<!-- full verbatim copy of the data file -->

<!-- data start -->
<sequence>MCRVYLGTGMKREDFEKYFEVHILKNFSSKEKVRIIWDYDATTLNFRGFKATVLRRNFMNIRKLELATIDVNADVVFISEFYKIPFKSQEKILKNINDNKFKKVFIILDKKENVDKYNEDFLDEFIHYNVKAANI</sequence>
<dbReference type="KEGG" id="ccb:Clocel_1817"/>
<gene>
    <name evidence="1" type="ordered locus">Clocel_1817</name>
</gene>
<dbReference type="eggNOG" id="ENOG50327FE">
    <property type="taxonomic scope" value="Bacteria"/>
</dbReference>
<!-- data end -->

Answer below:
<sequence>MCRVYLGTGMKREDFEKYFEVHILKNFSSKEKVRIIWDYDATTLNFRGFKATVLRRNFMNIRKLELATIDVNADVVFISEFYKIPFKSQEKILKNINDNKFKKVFIILDKKENVDKYNEDFLDEFIHYNVKAANI</sequence>
<dbReference type="KEGG" id="ccb:Clocel_1817"/>
<gene>
    <name evidence="1" type="ordered locus">Clocel_1817</name>
</gene>
<dbReference type="eggNOG" id="ENOG50327FE">
    <property type="taxonomic scope" value="Bacteria"/>
</dbReference>